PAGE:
Autonomous systems such as humanoid robots are characterized by a multitude of feedback control loops operating at different hierarchical levels and time-scales. Designing and tuning these controllers typically requires significant manual modeling and design effort and exhaustive experimental testing. For managing the ever greater complexity and striving for greater autonomy of future systems, it is desirable to transfer some of the control design efforts to automatic or semi-automatic routines. In our research, we leverage automatic control theory, machine learning, and optimization to develop automatic design and tuning approaches.
In [ ], we propose a framework where an initial controller is automatically improved based on observed performance from a limited number of experiments. This scenario is relevant, for example, in many industrial settings, where an initial tuning shall be improved without much user intervention and with limited resources (e.g. experimental time on the plant). Entropy Search [ ] serves as the underlying optimizer for the auto-tuning method. It represents the latent control objective as a Gaussian process (see above figure) and suggests new controllers so as to maximize the information gain from each experiment. We validate the developed approaches on the experimental platforms at our department (see figure).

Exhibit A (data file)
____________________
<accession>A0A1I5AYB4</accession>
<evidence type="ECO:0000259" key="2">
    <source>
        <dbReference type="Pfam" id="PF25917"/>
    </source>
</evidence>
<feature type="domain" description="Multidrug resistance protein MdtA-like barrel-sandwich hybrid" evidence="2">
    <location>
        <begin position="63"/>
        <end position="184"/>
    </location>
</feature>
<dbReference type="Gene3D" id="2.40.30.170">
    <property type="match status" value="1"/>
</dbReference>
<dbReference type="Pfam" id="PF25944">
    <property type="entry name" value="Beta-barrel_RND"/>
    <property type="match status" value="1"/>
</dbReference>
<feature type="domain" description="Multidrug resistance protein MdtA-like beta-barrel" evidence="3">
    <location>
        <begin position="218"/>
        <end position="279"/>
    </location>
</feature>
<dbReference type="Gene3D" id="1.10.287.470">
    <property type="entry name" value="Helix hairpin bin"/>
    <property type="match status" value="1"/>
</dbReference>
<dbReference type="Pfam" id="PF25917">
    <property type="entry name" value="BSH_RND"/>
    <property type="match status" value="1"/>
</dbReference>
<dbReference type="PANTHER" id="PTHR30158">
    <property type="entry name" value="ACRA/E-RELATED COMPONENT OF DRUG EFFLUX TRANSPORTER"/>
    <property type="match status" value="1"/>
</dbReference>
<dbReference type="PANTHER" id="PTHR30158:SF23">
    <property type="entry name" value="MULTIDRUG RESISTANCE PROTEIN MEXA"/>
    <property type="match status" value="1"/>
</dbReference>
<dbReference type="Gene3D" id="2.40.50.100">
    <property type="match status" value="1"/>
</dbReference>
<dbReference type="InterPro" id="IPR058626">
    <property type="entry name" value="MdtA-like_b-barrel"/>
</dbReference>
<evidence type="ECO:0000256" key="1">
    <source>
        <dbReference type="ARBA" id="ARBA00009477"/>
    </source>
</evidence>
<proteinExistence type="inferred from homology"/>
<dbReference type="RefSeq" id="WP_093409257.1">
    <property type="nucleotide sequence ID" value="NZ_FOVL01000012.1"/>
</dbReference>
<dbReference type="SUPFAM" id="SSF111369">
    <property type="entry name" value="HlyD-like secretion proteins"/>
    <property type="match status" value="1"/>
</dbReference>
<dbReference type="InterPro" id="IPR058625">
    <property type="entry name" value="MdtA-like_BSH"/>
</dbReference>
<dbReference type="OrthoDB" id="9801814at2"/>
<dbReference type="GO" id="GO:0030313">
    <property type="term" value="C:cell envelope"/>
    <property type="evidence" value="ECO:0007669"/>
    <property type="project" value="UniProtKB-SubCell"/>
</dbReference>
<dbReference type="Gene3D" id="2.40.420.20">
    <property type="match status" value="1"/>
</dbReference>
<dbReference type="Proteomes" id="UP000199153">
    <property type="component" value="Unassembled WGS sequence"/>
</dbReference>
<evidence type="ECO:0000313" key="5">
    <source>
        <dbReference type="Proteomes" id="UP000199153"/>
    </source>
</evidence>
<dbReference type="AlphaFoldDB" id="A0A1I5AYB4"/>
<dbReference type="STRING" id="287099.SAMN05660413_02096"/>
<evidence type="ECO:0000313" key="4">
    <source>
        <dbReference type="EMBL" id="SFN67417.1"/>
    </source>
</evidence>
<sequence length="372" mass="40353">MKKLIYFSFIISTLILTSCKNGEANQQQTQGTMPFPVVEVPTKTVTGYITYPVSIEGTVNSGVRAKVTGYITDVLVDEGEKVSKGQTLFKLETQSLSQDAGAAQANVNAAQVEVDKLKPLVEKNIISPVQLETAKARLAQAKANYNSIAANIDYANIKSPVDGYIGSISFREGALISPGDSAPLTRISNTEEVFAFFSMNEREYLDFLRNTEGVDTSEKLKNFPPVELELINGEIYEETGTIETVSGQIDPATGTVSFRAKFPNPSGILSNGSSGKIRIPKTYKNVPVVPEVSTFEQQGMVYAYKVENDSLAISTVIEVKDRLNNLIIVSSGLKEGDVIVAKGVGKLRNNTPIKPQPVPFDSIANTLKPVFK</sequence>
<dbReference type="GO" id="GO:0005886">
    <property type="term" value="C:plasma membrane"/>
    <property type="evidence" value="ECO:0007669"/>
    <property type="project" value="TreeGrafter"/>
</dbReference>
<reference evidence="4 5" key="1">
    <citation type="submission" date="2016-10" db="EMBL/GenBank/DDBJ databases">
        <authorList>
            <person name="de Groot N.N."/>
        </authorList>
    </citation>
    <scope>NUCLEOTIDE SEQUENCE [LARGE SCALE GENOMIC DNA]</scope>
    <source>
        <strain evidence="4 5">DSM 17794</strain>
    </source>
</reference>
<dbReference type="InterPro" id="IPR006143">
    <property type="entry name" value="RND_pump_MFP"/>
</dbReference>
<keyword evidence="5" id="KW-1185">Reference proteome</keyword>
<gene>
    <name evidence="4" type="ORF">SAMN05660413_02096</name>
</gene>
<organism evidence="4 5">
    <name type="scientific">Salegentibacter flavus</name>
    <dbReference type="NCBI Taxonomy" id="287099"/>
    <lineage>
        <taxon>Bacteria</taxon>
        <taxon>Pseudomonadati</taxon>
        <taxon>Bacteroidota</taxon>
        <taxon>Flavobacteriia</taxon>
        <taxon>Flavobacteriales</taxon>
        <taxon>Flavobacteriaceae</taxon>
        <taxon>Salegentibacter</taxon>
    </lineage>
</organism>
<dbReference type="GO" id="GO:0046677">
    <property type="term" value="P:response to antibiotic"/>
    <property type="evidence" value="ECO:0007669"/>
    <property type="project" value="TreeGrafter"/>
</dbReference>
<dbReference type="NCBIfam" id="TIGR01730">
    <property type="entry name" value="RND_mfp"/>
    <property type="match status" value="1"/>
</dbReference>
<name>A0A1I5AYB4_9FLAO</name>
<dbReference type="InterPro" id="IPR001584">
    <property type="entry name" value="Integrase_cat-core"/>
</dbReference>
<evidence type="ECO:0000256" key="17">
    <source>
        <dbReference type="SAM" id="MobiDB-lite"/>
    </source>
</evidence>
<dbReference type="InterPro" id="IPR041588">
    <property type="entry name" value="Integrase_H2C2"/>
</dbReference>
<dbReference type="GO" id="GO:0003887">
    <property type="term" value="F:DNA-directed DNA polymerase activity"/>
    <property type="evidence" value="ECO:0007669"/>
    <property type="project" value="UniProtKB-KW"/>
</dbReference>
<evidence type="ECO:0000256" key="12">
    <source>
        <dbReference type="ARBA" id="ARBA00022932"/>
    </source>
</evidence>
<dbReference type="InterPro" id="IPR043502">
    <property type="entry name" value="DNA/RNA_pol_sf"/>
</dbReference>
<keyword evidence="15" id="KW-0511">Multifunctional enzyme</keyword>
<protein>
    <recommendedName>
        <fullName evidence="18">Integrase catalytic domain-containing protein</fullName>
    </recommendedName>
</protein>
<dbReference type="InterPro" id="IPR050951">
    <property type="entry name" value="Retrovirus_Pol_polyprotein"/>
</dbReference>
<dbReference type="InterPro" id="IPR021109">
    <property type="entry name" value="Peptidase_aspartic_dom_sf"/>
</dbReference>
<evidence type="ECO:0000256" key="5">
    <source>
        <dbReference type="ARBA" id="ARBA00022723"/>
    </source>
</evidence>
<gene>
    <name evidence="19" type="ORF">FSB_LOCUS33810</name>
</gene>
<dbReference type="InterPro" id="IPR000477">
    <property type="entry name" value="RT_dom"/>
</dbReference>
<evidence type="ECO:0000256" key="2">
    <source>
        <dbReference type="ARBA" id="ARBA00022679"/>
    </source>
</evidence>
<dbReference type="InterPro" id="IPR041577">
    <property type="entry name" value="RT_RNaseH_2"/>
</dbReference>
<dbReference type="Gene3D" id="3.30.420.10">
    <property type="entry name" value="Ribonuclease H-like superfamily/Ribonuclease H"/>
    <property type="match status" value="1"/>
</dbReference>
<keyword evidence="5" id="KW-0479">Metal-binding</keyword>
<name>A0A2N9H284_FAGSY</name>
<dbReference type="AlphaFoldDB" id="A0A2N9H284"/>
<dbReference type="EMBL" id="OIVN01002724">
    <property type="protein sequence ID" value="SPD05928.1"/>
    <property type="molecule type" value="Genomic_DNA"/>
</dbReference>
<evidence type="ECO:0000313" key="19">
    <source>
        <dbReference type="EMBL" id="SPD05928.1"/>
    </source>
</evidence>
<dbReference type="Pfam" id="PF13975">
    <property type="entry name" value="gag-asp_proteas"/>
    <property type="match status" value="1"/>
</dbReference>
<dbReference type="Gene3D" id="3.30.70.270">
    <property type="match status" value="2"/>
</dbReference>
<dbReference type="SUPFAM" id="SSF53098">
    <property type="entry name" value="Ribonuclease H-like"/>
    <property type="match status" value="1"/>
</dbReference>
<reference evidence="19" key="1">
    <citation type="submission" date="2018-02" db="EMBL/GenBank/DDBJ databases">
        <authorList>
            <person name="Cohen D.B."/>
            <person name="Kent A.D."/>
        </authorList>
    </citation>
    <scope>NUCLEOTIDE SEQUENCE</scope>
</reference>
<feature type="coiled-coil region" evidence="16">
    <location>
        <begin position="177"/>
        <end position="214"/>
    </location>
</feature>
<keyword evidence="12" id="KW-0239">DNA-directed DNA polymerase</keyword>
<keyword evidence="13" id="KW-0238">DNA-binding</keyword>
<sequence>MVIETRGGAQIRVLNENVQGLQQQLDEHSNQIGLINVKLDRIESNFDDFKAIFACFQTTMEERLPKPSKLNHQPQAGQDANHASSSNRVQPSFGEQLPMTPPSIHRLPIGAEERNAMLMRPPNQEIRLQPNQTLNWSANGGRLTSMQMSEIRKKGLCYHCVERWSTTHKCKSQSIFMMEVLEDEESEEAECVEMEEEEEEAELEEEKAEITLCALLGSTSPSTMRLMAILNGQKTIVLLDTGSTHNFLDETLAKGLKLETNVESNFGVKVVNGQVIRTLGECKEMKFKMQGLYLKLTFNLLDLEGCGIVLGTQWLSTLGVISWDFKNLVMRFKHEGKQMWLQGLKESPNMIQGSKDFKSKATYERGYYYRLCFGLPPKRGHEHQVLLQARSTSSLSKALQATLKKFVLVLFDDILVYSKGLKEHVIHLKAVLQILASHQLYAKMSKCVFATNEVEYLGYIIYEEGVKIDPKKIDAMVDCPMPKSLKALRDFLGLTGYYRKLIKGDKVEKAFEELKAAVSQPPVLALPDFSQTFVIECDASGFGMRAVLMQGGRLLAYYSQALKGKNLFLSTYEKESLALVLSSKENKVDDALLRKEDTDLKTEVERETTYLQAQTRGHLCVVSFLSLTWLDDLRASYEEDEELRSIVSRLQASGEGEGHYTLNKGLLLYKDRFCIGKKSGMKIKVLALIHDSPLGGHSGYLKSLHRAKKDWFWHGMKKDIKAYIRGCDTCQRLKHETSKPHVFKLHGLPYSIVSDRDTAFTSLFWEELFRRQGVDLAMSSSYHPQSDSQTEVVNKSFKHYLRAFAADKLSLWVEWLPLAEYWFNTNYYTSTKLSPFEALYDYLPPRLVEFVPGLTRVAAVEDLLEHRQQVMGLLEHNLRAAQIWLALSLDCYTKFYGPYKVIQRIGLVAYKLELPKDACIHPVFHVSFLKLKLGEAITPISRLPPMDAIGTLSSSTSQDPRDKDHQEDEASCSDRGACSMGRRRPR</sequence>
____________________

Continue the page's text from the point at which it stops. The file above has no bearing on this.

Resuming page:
Aspects to be taken into account when developing automatic methods concern, for example, the available prior information (e.g. is a model or initial controller available?), operational constraints (can tuning be done off-line or during operation?), available resources (how many experiments can be done?), and safety requirements (is the controller allowed to “fail” during training?). We are interested in developing specific methods for some of these scenarios, as well as understanding in general, how far we can push “black-box” control design methods.